In the latest chapter of Santa Clara City Hall’s four-year-old quarrel with the 49ers, City Manager Deanna Santana sent out another “community letter” attacking the NFL team, assigning them the blame for the fact that high-profit events don’t book Levi’s Stadium anymore, and accusing the team of non-compliance with Measure J.
Santana lambasted the 49ers, first, for the “practice of booking money-losing events” — like high school football games. And second, for billing the Santa Clara Stadium Authority (SCSA) for $2.7 million in operating expenses — the Measure J non-compliance.
The ordinance prevents the City Council from funding stadium operations from the general fund and shared expenses are paid from Stadium Authority revenues.
The recital of grievances ended with the false statement that the team hasn’t reimbursed the City for $1.1 million that’s owed for public safety.
Santana concluded by referencing the City’s $34 million deficit “resulting from an economic downturn due to Covid-19,” saying that the money in dispute “is having a tremendous negative impact on public resources.”
Within less than a day, the 49ers shot back with both barrels blazing.
In a statement to The Weekly, the team said, “Mayor Gillmor and her million dollar a year City Manager are cherry-picking numbers entirely out of context and relying on fuzzy math.”
The statement also called out the Mayor and City Manager for “their army of taxpayer-funded political consultants,” who “have done everything in their power to destroy the stadium event business” and called Santana “a career bureaucrat who has tripled the cost of overhead, due in large part to the alarming increase in the salaries for and benefits to her political allies.”
First, the 49ers counter that Levi’s Stadium “has generated a profit for the Stadium Authority in every year of operation” and “$68 million in revenue* the past year alone,” which is shown the SCSA 2020/2021 budget.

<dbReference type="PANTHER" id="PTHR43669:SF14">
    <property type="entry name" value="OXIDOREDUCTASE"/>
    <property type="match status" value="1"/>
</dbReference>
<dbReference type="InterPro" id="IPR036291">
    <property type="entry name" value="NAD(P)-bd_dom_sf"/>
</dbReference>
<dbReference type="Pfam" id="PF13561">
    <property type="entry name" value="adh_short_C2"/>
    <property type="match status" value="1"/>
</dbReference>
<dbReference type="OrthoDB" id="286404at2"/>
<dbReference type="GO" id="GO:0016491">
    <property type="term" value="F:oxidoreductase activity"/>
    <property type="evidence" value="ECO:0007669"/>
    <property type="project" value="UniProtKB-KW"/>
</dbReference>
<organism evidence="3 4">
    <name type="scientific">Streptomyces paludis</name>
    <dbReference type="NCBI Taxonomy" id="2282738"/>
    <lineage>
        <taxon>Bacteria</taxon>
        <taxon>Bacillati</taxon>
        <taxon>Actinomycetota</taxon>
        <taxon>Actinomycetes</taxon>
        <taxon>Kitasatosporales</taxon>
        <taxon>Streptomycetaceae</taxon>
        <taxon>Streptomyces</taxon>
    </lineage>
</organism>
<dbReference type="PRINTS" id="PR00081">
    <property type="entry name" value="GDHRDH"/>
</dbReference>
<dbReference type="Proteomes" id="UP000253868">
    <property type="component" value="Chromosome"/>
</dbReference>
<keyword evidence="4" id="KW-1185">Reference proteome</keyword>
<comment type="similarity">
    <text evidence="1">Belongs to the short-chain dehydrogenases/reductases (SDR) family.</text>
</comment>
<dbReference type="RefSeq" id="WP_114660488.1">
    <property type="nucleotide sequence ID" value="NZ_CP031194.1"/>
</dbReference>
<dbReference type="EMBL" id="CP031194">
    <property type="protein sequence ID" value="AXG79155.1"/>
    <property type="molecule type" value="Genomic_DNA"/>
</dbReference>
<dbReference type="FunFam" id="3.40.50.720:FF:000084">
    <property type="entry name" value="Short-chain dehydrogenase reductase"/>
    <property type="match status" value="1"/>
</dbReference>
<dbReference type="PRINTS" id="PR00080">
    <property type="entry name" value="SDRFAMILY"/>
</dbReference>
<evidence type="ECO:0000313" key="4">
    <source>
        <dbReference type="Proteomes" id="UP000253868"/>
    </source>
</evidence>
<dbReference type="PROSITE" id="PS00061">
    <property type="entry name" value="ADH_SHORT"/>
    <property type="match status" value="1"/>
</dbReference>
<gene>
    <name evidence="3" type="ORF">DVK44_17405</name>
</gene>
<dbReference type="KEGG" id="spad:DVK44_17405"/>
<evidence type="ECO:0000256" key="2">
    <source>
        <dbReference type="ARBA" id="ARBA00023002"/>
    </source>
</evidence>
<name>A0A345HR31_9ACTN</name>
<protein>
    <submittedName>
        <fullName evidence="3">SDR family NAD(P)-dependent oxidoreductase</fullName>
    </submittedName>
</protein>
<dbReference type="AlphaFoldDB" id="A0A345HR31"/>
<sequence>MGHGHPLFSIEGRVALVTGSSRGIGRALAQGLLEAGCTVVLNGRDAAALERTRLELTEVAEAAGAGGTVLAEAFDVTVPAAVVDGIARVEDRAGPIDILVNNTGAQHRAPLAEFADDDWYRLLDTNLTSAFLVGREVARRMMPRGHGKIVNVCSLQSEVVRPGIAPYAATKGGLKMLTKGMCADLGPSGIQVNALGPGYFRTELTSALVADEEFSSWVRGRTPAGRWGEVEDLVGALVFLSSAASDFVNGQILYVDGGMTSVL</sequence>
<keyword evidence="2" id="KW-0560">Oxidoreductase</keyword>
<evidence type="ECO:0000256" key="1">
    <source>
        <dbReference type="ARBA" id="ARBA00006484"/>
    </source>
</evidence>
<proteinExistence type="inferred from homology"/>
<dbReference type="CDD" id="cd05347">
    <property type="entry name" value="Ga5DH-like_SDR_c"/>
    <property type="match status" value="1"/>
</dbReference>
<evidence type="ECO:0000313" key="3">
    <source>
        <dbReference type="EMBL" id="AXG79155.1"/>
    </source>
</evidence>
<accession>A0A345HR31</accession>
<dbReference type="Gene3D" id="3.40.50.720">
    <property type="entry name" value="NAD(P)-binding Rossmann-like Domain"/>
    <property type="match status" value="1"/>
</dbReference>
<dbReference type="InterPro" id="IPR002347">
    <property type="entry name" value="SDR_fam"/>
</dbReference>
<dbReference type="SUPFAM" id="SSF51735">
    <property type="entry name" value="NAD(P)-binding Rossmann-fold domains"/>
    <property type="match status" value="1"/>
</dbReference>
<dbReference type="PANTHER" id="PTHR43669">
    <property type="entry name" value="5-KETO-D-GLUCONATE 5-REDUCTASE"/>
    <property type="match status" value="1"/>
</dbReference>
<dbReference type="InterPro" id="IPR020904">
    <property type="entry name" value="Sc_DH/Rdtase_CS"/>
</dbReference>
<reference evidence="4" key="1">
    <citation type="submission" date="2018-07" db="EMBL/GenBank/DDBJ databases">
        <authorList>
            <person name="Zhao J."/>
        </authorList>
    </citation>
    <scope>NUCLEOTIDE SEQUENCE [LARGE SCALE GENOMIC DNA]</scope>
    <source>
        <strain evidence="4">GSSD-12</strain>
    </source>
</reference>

The Stadium delivered cash to Santa Clara’s general fund “every year before City Manager Santana’s arrival,” the 49ers statement continues.
A review of the data shows that while high school football games are money-losers, big events like concerts bring an average of $400,000, each, to the general fund. The current SCSA budget shows that from 2014 until 2018, Levi’s Stadium delivered between $2 and $3 million in performance rent to the general fund.
“Any losses,” the 49ers statement continues, “are due to Ms. Santana’s pushing excessive costs onto the Stadium Authority, creating enough dysfunction to run off the Rolling Stones [wozniak letter rolling stones 2019] and implementing a music ban [the curfew] that lead to Ed Sheeran cancelling his record-breaking tour stop altogether.”
Santana was hired in October 2017, so the curfew argument pre-dates her. The data shows performance rent dropping following the August 2017 Council decision to allow no curfew waivers despite potential revenue losses.
Finally, Santana’s claim that the 49ers are withholding public safety reimbursement is flat out wrong, and it’s not just the 49ers saying so.
At the July 14 Council Meeting City Attorney Brian Doyle explained that the 49ers $1.1 million payment is sitting in a Stadium Authority account, but “because of the present situation,” hadn’t been transferred to the City.
The 49ers concluded their jeremiad by noting that the reimbursement included the costs of a workers comp settlement to a former SCPD officer [Kenneth Henderson] who later pled guilty to fraud.
* Stadium revenues remain in the SCSA accounts and are used to pay expenses and debt, and do not flow to the City’s general fund.